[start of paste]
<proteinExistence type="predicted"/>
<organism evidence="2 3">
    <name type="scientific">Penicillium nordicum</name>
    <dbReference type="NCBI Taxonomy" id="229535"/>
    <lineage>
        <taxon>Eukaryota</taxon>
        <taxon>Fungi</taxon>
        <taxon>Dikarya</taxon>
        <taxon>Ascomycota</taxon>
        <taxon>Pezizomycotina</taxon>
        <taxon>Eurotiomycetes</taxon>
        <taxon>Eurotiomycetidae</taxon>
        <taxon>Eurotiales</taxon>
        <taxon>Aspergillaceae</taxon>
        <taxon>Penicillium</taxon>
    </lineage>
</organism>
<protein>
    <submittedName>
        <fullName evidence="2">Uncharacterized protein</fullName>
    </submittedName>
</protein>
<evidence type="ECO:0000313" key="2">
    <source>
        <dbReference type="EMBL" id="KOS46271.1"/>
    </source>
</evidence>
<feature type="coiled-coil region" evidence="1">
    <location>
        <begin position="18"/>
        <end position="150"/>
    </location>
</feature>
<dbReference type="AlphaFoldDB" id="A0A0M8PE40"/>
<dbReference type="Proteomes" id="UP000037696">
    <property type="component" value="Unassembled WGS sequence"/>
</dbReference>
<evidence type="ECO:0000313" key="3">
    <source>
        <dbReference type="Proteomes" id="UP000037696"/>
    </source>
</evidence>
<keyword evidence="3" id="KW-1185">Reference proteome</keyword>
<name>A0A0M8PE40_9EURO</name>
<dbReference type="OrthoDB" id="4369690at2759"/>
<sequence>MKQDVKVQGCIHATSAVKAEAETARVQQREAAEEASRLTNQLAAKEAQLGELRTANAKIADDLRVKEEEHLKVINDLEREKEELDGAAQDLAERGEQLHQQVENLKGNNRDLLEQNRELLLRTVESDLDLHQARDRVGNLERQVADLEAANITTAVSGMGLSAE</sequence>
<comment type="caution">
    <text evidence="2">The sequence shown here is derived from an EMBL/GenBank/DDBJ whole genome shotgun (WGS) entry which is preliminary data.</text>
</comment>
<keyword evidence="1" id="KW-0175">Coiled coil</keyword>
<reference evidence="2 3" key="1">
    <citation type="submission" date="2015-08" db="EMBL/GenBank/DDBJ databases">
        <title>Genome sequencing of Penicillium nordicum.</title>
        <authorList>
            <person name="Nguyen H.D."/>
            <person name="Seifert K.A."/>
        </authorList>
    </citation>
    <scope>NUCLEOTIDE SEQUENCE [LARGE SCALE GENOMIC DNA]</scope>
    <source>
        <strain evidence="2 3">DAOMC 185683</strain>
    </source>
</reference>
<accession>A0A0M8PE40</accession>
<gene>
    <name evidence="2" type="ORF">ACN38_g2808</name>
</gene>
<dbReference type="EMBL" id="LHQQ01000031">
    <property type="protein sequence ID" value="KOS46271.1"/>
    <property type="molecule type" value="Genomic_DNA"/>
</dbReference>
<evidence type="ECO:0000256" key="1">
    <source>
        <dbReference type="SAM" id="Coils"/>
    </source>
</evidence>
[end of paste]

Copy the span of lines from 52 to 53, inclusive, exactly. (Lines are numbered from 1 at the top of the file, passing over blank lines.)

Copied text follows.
    <citation type="submission" date="2015-08" db="EMBL/GenBank/DDBJ databases">
        <title>Genome sequencing of Penicillium nordicum.</title>